U.S. West Texas Intermediate (WTI) crude futures CLc1 were at $54.05 a barrel, 10 cents below their last close. But that was still near their highest level since February and up around 28 percent since 2017-lows marked in June.
Despite generally upbeat market sentiment, some analysts were cautious after several days dominated by strong price rises. “U.S. shale output could keep a lid on prices over the medium to long-term,” said Shane Chanel, equities and derivatives adviser at ASR Wealth Advisers.
WTI’s $6.7 per barrel discount to Brent CL-LCO1=R is a result of rising American crude production C-OUT-T-EIA, which is up almost 13 percent since mid-2016 to 9.5 million barrels per day (bpd), making U.S. crude exports highly profitable.
There are also technical chart indicators that warrant caution, analysts said.
“The relative strength indexes (RSI) on both contracts are at overbought levels. These could leave oil vulnerable to short-term corrections lower,” said Jeffrey Halley, senior market analyst at future brokerage OANDA.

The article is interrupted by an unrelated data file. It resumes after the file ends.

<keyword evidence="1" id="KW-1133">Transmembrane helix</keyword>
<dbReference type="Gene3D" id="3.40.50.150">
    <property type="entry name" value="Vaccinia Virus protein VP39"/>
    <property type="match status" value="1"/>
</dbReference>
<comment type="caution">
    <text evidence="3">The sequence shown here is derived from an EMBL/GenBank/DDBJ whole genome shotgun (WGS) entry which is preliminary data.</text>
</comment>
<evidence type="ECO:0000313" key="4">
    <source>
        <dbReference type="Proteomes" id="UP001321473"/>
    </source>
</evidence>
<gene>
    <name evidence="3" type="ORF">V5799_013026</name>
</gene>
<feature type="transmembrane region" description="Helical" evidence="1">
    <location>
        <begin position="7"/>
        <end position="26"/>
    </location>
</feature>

An RSI is a trading momentum indicator in which a value of over 70 points is seen to be overbought. Brent’s current RSI is at 70.12 points.
The bullish market has been fuelled by an effort led by the Organization of the Petroleum Exporting Countries (OPEC) and Russia to hold back about 1.8 million barrels per day (bpd) in oil production to tighten markets and prop up prices.
The pact runs to March 2018, but Saudi Arabia and Russia have voiced support to extend the agreement.
OPEC is scheduled to meet officially at its headquarters in Vienna, Austria, on Nov. 30.
“The fear of oversupply could easily turn to a fear of undersupply if inventories keep declining like they have been and demand continues to grow,” said William O‘Loughlin, investment analyst at Rivkin Securities.
Reporting by Henning Gloystein; Editing by Editing by Joseph Radford